Many of us are thinking this week about our accomplishments in the year past, and the things we hope to do in the year ahead. Some of these are personal quality of life topics, while others are more about our professional or work lives. Often we try to think and function as though these were separate and disconnected spheres, only overlapping or impacting each other during a heavy work project, on sick days or at the company holiday party. My own experience and observation indicates that an integrated life is a happier and healthier life – one where our personal and work lives overlap in healthy and beneficial ways. A great example of this is the growing trend in flexible work situations where people can be more effective and efficient at work because they are able to also accommodate their family needs, including caring for children, spouses and aging parents.
As we move into the new year, we do well to clarify our life dreams alongside our short term personal and professional goals. Otherwise, we may invest years and even decades into valuable endeavors only to discover far too late that we have failed to build the life we most wanted. When we have clarity around our life dream(s), then we can make choices each day that will move us in that direction, and can gather a community of advocates who will help us along the way.
Consider the possibility that your life needs more DASL. I’m not asking you to add bling with glitter and rhinestones. No, DASL stands for Dream ~ Articulate ~ Share ~ Live. Dreaming is something that happens inside of our hearts, minds and imaginations. Our dreams want to come out, so we learn to articulate them, even when they do not seem to make sense to us, or seem irrational, unbelievable, impossible. Next we share this articulation of our dreams with others. We do this for several reasons. When we share, we hear ourselves and our dreams, and we come to believe in them more. We also continue to refine our articulation of our dreams. Plus, when others hear our articulation of our dreams, then they ask questions, catch the vision, begin sharing our dream, and experience an upwelling of their own dreams. This process naturally unfolds into the reality of living our dreams. When you see it, clarify it, and tell it, you begin organically to live it, and you find resources in people, ideas, tools, and energy that will help make the dream a reality.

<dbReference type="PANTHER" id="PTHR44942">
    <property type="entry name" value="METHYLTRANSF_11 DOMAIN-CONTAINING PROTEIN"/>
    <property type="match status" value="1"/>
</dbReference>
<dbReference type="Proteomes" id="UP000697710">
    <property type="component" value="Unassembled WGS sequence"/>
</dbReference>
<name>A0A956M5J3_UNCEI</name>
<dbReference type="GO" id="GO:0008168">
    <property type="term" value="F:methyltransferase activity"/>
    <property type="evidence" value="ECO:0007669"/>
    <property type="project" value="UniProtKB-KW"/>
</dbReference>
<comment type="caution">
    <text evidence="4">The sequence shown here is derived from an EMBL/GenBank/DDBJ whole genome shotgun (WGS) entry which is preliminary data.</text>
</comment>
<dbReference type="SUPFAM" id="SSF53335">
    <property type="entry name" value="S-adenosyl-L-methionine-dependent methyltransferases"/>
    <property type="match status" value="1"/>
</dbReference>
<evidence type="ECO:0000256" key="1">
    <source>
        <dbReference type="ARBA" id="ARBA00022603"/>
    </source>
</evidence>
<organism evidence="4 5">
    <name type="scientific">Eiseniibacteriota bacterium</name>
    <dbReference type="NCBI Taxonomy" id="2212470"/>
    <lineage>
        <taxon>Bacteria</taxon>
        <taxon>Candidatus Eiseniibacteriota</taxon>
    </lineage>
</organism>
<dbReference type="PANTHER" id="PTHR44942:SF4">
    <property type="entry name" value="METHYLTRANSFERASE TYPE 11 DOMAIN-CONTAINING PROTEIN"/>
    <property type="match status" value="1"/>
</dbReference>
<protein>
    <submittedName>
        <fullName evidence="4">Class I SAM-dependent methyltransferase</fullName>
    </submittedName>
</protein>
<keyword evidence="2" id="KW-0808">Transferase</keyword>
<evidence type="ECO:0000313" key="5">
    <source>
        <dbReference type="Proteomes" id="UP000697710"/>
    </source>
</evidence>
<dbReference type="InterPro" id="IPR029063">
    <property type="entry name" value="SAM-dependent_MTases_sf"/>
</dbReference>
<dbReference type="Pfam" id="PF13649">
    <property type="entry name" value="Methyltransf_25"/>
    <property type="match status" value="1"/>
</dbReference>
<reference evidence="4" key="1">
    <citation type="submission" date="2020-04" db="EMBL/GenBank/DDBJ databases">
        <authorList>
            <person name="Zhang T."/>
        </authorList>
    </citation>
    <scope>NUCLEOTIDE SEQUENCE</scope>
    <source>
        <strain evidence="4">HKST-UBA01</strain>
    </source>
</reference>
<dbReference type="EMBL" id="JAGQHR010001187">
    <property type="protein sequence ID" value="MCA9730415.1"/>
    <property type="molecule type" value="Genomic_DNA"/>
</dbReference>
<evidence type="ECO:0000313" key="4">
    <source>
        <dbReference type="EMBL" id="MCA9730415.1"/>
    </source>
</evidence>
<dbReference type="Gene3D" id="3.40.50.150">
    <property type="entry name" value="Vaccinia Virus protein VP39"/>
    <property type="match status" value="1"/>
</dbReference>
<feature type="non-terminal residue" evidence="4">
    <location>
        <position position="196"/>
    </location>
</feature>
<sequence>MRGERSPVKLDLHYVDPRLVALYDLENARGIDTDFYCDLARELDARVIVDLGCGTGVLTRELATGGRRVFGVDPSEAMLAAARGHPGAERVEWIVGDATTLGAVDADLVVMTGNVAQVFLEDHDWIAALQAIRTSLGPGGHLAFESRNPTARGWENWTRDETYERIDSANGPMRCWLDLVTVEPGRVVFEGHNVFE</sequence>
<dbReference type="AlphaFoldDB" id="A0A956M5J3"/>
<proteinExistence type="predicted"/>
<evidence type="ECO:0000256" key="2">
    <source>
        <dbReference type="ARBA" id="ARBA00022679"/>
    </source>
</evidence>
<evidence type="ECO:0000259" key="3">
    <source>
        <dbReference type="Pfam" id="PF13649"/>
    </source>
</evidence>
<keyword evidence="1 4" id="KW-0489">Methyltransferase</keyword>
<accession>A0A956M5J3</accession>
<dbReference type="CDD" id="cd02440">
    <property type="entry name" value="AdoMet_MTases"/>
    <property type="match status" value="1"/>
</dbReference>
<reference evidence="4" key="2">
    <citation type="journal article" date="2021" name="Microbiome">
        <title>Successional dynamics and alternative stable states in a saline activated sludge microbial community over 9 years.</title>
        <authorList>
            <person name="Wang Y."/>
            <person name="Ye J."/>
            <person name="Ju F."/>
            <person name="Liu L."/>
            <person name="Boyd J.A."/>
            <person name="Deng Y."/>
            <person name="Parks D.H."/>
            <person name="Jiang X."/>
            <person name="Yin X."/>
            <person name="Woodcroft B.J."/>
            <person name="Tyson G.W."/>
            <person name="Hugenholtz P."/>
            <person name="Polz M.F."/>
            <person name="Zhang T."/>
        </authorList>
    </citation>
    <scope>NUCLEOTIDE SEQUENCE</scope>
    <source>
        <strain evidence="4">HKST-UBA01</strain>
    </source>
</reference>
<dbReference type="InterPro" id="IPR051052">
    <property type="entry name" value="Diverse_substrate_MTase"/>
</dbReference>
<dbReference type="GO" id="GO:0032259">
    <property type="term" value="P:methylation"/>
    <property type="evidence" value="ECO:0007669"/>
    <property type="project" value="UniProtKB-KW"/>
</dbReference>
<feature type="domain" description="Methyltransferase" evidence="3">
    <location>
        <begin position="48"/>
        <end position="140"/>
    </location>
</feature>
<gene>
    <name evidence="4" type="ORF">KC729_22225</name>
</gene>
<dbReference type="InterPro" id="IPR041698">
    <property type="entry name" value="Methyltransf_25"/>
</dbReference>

Where is my dream?
If you already have a dream trying to burst forth, and you know it intimately, then the hardest work is already done. But what if you don’t have a dream, or can’t see/remember because it lies buried under obligation, fear or grief? In an upcoming post we will consider some techniques to uncover or discover your dream (personally or professionally). For now, go back to the last dream you remember having, and practice DASL with that. And when you’re ready to talk, let me know.